Spider Webs are Visible on Foggy Mornings
Les Harrison is the Wakulla County Extension Director
The recent foggy mornings reveal some interesting facts and trends in Wakulla County. The moisture is appreciated by anyone attempting to propagate plants, but the dampness comes at the price of lower visibility.
Drivers are usually on a heightened state of vigilance with the reduced ability to see into the distance. Sometimes the cool, moist air will intensify the ardor of daring drives, which increases the probability of an unintended collision.
Oddly enough, the sight limiting fog improves the chances of avoiding the accidental contact with a common, but often unseen, Wakulla County structure. Spider webs, usually hidden in plain sight, quickly become visible as the humid air condenses on the silk strands.
It is worth noting not all spiders are prolific web builders. Instead, they prefer lying in wait for a hapless insect, small amphibian or reptile to wander by and satisfy their nutritional needs.
Their silk production is used as a means of hiding and for egg protection. The silk is just as sticky as that of web builders.
Most notable among these local ambush predators is the wolf spider. It utilized a burrow to obscure its presence while waiting for its next meal.
There are local spiders which used webs for procuring victims, and sometimes much more. The two most obvious web structures are orbs and tangle, which are sometime called cobwebs.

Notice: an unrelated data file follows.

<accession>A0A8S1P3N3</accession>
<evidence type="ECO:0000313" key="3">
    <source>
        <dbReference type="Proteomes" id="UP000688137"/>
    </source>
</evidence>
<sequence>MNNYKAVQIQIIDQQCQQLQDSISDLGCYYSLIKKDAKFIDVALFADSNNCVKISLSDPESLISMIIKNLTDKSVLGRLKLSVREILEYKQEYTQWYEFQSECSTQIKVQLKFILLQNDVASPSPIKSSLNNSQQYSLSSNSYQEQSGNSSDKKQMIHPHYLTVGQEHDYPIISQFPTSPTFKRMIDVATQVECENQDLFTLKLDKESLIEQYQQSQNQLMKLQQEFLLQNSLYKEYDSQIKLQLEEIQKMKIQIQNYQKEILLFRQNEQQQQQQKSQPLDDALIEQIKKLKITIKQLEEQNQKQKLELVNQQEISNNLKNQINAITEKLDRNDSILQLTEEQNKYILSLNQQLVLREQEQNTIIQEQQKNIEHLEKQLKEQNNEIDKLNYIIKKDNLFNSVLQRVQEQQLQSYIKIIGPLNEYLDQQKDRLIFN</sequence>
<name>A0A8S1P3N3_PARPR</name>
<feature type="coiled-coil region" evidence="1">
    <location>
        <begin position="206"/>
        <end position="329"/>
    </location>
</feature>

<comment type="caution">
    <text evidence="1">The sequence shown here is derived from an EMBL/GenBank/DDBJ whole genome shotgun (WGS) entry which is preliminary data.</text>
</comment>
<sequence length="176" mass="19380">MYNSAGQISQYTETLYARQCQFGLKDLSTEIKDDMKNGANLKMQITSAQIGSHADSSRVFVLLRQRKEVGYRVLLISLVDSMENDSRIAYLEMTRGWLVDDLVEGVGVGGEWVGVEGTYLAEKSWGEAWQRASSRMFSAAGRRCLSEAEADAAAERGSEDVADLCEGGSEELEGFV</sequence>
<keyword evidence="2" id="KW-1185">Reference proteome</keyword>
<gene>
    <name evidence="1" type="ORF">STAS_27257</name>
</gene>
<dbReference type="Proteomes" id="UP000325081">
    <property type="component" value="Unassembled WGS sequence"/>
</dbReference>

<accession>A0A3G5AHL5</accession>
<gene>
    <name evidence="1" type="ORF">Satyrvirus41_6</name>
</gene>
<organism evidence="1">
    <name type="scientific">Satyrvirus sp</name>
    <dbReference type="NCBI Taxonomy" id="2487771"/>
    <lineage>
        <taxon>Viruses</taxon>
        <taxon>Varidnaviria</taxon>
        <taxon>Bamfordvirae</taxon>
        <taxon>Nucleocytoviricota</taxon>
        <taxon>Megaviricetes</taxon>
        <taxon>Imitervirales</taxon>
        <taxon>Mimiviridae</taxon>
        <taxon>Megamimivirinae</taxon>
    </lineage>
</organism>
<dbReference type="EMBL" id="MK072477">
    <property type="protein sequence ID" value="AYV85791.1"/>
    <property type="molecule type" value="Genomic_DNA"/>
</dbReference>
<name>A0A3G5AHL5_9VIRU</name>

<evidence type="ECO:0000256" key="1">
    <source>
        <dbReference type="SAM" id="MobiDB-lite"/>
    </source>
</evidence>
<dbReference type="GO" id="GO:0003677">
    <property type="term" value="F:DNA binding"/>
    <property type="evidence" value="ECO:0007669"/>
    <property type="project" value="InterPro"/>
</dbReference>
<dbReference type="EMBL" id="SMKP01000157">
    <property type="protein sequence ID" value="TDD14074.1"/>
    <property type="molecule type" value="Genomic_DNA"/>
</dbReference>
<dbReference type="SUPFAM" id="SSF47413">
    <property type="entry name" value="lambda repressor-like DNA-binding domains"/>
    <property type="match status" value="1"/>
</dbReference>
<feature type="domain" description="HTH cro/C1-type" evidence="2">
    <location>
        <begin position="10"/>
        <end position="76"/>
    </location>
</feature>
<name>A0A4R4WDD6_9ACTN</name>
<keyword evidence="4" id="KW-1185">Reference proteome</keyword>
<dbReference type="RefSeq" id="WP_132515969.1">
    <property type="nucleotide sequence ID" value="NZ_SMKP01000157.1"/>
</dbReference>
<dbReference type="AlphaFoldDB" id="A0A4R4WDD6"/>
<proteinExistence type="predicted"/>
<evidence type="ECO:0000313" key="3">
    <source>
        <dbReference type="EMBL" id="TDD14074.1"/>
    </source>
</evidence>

Orb webs are shaped as the term indicates. The spiral strands of silk form an aerial net for capturing any luckless insect which happens to be flying on precisely the wrong heading.
These webs will also entangle anyone who, on a fogless day, wanders into the trap. The sensation of invisible filaments crawling across one’s arms or face is almost immediate.
Flailing arms and a quick retreat are usually the reaction to the unplanned intrusion into the arachnid’s lunchroom. The spiders usually have the sense and good graces to retreat to safety as far away as possible from the structure’s wrecker.
The tensile strength of the spider’s silk is often surprising to the uninitiated. It is alleged to be stronger than steel of a similar diameter.
People in previous centuries have found several used for spider webs, even beyond decorations for Halloween and haunted houses. One use was as a form of gauze to close wounds and stop bleeding.
Wakulla County is home to the Golden Orb spider which is capable of producing webs multiple feet across. Suspended above the forest floor, this spider is easily camouflaged against the irregular patterns of leaves and twigs.
Another native orb weaver is the Spiny Orb Weaver, sometime locally called the Crab spider. True to its common name, it appears similar to the semi-terrestrial land crabs found on the coast.
Spiders producing tangle webs are here, too. In addition to trapping insects, these webs are used as nesting site and nurseries for the next generation.
The tangle webs are most frequently seen is old building. There they capture and hold dust, and have the appearance of a grey cloud.
Crashing into a spider’s web can be a startling experience, and bring to mind all the worst images of spiders. At least it will not raise one’s car insurance rates.
Photo caption: Foggy mornings reveal the large number of web building spiders in Wakulla County. Once the fog dissipates, the webs are difficult to see.